Just what the good Doctor ordered
By SEAN DALY
Published September 24, 2005
TAMPA - Voodoo-boogie king Dr. John is a tireless troubadour, a growly piano mystic who has spent a good chunk of his 64 years rocking on the road. But no matter where the Night Tripper may roam, he always makes sure to bring the creole swing of his native New Orleans with him.
These days, he might as well be a real doctor.
Call it therapy, call it a pep talk, call it a rousing homage to a city in need of saving: Dr. John's emotional one-man show at the Tampa Theatre Friday was an inspiring, 90-minute history lesson in the melting-pop grooves of his great Crescent City. And in typical Bourbon Street style, he turned pervasive sadness into a rousing celebration of the town's enduring strength.
With its creepy gothic charms and shadow-casting lamps, the spectacular Tampa venue just might be the perfect place to host the wild man born Mac Rebennack. In fact, if you include the skull sitting on Dr. John's long, black piano - and don't you know dem bones were staring straight into the energetic crowd of 776 - the night had the feel of a seance, a bittersweet connection to Mardi Gras spirits that could use a little company these days.
Dressed in a smooth blue suit and black fedora, the good doctor slowly strutted out to his piano, leaning on his trademark walking stick, and looking very much like the world-weary bluesmen he's always idolized. But if he walked delicately, he played hot and fast and funky, opening with a particularly greasy cover of Jerry Lee Lewis' Whole Lotta Shakin' Goin' On.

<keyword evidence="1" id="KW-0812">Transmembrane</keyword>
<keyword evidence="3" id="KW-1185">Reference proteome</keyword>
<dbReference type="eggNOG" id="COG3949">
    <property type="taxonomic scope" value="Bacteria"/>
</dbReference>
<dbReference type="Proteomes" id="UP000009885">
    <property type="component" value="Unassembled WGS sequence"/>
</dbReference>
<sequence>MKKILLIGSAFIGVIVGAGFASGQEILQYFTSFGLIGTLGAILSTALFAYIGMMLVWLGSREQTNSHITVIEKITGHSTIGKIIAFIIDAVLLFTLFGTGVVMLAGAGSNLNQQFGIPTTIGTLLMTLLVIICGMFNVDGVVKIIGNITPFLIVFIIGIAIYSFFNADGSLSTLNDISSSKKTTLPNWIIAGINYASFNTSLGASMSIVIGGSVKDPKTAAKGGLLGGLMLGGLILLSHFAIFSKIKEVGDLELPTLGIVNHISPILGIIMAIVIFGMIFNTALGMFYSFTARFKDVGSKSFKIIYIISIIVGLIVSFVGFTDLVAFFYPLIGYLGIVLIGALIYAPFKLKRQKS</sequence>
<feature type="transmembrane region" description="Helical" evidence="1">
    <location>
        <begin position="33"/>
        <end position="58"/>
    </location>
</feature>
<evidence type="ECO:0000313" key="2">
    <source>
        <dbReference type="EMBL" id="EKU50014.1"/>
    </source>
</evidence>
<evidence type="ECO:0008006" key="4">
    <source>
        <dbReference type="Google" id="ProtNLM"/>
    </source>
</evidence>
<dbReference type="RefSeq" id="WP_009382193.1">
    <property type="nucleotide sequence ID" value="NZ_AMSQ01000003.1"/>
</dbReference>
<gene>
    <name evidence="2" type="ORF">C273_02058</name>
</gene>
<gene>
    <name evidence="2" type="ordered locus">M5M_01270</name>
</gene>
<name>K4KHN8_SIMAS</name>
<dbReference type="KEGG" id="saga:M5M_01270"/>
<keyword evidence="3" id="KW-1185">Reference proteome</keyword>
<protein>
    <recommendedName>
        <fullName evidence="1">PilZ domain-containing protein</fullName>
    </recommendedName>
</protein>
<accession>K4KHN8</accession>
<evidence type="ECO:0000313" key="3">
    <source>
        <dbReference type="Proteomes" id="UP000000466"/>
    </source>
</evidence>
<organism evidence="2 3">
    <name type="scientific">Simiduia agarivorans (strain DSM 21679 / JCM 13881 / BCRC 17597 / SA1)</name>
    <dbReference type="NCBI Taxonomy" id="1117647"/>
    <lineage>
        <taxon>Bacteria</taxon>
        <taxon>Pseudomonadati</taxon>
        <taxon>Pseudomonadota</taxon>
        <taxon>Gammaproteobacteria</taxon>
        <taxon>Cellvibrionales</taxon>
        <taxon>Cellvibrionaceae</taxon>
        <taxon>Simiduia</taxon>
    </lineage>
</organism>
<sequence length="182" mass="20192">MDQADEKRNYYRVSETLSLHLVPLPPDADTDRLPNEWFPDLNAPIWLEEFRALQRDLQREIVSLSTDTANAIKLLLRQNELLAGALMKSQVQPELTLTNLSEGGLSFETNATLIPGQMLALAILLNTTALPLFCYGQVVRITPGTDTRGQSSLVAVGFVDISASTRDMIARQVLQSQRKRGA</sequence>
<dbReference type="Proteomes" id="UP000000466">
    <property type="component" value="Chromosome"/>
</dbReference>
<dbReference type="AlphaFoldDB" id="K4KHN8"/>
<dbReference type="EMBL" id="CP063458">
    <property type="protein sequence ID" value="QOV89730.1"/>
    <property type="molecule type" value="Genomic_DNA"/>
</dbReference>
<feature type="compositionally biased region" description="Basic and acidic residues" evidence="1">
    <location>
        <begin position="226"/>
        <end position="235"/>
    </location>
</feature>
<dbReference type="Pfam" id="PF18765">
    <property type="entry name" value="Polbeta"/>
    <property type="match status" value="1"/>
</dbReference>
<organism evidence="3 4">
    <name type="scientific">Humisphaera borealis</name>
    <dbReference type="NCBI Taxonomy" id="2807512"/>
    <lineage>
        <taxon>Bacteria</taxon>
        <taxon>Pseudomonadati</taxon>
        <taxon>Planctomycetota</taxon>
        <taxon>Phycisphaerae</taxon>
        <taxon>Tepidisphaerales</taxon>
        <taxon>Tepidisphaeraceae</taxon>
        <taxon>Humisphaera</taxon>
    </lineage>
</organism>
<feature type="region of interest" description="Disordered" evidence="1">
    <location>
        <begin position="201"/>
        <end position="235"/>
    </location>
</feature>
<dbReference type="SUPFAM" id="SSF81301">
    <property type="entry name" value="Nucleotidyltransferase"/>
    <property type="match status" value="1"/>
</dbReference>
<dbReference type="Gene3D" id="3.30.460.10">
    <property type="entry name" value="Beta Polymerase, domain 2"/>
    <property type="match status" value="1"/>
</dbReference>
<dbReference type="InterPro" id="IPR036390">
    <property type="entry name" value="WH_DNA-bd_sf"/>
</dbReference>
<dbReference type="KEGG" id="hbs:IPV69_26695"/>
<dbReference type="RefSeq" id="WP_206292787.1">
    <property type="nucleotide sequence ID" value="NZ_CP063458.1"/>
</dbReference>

He dipped into his bag of hits, including a slow-burning Right Place Wrong Time, which he introduced by saying, "Old-timers don't get to be old-timers by being no chumps." He gave jazzy, ragtime bounce to such standards as a bittersweet Blue Skies and a frisky Makin' Whoopee. He aired out cuts from the excellent 2004 album N'Awlinz: Dis Dat or D'Udda; as a nice touch, the skull was bathed in a red glow during the grinding Maria Laveau. He even dusted off a couple of his "Cousin Joe's critter songs," including the bawdy Hen Layin' Rooster and an even bawdier improvisational stomp with the increasingly menacing chorus of "How come my dog don't bark when you come around?"
But the biggest applause was saved for the sing-along numbers seemingly birthed in the booze-soaked and gumbo-rich streets of the French Quarter.
"Now I'm gonna play a Professor Longhair song," he said before quick-fingering the first few bars of Tipitina, the unofficial anthem of bayou country. "The guy taught me whatever it is I know on the piano."
Dr. John never provided somber between-song banter about hurricanes or cries for help. Then again, he didn't have to.
A dirgelike version of When the Saints Go Marching In was almost too painfully pretty to hear. And a subtly reworked Sweet Home New Orleans was a boogie-down shot of defiance. He closed his eyes and stretched out those last, vital words: "We'll sure come back twice as strong."
We should listen to the Doctor. He knows what's good for us.
Sean Daly can be reached at email@example.com or 727 893-8467. His blog is at www.sptimes.com/blogs/popmusic
[Last modified September 24, 2005, 00:59:07]
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